Wednesday, Dec. 12, 2012
ACGME looks at length of training in family medicine
Should family medicine residents train for three years or four? It's a question being considered by the Accreditation Council for Graduate Medical Education's (ACGME) Review Committee for Family Medicine, which recently announced a second application period for its pilot study program to be open through Saturday.
The review committee hopes to study 20 to 25 programs over a four-year, length-of-training period beginning in July 2013. The committee already has selected five U.S. naval hospitals and seven other non-military programs across the country to participate in the pilot.
In a story posted on the American Academy of Family Physicians website, Peter Carek, MD, chair of the review committee, said the project is expected to "serve as a wealth of data and information regarding the optimal methods, curriculum and patient care activities needed in a training program."
Although several years down the road, the committee's recommendations will add an interesting piece to the graduate medical education (GME) landscape amid existing concerns over the stability of GME funding and duty-hour restrictions.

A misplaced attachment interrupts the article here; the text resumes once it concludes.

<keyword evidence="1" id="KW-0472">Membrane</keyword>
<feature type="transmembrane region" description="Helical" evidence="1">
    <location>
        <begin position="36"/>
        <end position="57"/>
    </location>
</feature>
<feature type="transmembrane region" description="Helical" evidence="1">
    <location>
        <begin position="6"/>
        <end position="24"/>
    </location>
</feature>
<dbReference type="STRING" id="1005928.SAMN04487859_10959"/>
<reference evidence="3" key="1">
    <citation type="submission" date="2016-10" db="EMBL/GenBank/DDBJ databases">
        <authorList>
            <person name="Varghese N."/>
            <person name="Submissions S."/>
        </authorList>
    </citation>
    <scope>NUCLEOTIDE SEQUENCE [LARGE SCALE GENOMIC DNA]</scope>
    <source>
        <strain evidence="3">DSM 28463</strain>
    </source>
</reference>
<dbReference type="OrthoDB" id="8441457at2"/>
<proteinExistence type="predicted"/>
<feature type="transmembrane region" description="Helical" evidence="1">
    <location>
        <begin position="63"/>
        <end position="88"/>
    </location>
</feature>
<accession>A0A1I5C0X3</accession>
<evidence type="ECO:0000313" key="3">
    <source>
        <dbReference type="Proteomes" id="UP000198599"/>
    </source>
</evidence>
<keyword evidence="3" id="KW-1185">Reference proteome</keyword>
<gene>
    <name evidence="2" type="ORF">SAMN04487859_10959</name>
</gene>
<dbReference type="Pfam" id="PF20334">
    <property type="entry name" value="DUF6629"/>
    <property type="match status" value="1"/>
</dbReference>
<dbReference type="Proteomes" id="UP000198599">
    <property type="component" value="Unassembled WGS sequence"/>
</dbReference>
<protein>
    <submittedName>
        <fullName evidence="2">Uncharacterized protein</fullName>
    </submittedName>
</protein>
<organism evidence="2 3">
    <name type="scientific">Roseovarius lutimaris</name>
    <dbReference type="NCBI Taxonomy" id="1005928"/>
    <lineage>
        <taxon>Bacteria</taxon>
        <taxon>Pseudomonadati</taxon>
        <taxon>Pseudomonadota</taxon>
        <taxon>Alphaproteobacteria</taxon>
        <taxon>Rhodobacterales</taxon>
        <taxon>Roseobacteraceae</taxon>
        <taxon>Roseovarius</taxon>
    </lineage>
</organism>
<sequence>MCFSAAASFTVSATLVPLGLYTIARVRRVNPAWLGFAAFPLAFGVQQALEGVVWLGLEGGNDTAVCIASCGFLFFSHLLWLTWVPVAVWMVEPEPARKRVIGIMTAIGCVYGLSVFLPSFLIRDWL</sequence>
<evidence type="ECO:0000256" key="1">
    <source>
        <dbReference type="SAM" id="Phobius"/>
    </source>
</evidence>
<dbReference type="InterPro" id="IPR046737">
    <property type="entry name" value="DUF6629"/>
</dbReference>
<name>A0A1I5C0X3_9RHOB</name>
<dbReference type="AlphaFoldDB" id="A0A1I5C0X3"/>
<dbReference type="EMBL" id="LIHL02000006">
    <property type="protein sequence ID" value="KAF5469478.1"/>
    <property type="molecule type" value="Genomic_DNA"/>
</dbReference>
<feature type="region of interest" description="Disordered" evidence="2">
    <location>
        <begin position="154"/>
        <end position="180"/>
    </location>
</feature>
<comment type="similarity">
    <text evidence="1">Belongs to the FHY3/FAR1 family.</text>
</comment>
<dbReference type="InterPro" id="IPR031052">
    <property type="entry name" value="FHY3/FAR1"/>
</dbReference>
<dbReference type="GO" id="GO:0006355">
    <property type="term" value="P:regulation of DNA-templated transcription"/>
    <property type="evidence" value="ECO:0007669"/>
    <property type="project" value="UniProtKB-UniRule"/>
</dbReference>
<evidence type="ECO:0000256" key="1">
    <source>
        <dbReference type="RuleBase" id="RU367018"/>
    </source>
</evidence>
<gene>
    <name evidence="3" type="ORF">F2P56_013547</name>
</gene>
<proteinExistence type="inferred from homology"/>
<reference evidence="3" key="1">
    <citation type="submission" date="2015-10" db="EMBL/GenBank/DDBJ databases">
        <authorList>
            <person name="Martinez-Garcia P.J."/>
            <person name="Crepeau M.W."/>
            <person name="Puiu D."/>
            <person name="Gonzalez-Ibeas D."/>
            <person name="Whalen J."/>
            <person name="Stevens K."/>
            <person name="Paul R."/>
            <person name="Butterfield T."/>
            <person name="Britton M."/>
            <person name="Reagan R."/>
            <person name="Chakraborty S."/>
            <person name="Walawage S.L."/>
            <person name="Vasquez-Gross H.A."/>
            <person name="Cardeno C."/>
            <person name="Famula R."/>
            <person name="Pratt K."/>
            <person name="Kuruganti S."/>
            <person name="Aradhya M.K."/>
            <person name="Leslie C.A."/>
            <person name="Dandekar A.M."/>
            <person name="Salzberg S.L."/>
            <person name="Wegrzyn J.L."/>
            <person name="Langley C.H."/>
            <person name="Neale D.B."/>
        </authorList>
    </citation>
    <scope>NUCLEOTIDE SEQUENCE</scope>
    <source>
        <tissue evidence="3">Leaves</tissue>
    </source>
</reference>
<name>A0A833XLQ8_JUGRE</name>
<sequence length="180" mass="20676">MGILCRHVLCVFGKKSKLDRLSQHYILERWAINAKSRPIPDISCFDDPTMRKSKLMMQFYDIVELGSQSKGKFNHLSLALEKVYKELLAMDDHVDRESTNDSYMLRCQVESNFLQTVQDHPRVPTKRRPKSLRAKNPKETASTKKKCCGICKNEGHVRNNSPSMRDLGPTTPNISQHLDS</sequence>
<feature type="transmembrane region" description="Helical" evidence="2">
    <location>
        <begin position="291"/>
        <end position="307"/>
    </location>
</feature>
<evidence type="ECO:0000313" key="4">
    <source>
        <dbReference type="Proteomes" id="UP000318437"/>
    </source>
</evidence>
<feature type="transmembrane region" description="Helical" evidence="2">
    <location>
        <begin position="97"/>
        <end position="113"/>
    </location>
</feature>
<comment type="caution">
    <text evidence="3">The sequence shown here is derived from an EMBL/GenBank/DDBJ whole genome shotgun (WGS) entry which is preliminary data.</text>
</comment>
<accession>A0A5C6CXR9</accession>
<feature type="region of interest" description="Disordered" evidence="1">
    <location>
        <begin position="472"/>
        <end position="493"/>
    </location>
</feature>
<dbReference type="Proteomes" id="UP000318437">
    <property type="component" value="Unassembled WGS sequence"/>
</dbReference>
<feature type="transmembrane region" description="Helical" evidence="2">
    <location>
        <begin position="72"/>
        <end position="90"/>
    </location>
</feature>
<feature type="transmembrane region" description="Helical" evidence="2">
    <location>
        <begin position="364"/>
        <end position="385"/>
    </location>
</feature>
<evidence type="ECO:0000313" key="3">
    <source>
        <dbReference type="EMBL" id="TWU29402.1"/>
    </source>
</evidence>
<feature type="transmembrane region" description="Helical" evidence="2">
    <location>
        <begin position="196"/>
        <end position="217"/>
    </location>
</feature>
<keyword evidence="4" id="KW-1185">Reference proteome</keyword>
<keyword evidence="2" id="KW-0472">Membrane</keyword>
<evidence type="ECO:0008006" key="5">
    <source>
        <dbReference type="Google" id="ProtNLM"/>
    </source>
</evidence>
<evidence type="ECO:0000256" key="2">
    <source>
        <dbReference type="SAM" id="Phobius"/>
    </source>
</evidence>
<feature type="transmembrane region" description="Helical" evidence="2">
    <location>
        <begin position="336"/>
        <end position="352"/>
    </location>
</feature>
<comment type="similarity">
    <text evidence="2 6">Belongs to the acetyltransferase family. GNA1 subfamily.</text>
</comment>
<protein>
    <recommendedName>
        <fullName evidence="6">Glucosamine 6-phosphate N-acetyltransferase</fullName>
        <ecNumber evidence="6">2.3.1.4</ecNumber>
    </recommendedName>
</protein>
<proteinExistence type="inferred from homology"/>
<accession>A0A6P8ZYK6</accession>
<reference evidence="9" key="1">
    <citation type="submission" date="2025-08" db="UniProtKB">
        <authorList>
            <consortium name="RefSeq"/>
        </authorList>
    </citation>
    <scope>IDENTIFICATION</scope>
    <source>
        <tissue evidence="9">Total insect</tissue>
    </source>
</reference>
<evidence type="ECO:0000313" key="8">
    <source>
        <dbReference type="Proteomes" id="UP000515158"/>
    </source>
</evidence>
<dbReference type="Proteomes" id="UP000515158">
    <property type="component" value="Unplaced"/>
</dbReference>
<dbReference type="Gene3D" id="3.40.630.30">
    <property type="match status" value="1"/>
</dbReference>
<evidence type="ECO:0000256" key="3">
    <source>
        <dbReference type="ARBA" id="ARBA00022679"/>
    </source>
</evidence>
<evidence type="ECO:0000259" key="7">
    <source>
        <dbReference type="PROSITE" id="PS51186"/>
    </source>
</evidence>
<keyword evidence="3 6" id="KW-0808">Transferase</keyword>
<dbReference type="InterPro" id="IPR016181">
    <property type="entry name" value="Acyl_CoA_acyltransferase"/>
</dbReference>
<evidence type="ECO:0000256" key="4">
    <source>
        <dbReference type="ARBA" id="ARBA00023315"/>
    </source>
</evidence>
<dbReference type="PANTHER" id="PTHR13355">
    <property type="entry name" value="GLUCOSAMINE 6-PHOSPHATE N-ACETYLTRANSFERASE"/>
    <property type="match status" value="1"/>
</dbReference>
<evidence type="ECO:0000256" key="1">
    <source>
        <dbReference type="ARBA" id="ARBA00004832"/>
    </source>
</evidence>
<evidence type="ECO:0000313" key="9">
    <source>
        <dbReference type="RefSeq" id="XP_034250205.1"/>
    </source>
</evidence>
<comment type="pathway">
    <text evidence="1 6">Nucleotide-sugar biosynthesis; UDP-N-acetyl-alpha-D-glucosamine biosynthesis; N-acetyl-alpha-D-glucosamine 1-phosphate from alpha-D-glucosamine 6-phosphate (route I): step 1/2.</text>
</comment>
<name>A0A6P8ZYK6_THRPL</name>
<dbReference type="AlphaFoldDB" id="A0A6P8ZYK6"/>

Principles established to help physician employees
A new set of principles from the AMA aims to help physicians, those who employ physicians and their respective advisors identify and address some of the unique challenges employment presents to professionalism and the practice of medicine.
The AMA House of Delegates adopted the principles in November during its Interim Meeting.
"The principles for physician employment provide a broad framework to help guide physicians and their employers as they collaborate to provide safe, high-quality and cost-effective patient care," AMA Board of Trustees member Joseph P. Annis, MD, said. "The guidelines reinforce that patients' welfare must take priority in any situation where the interests of physicians and employers conflict."
The AMA also offers a variety of resources to meet the needs of employed physicians, a growing segment of the profession.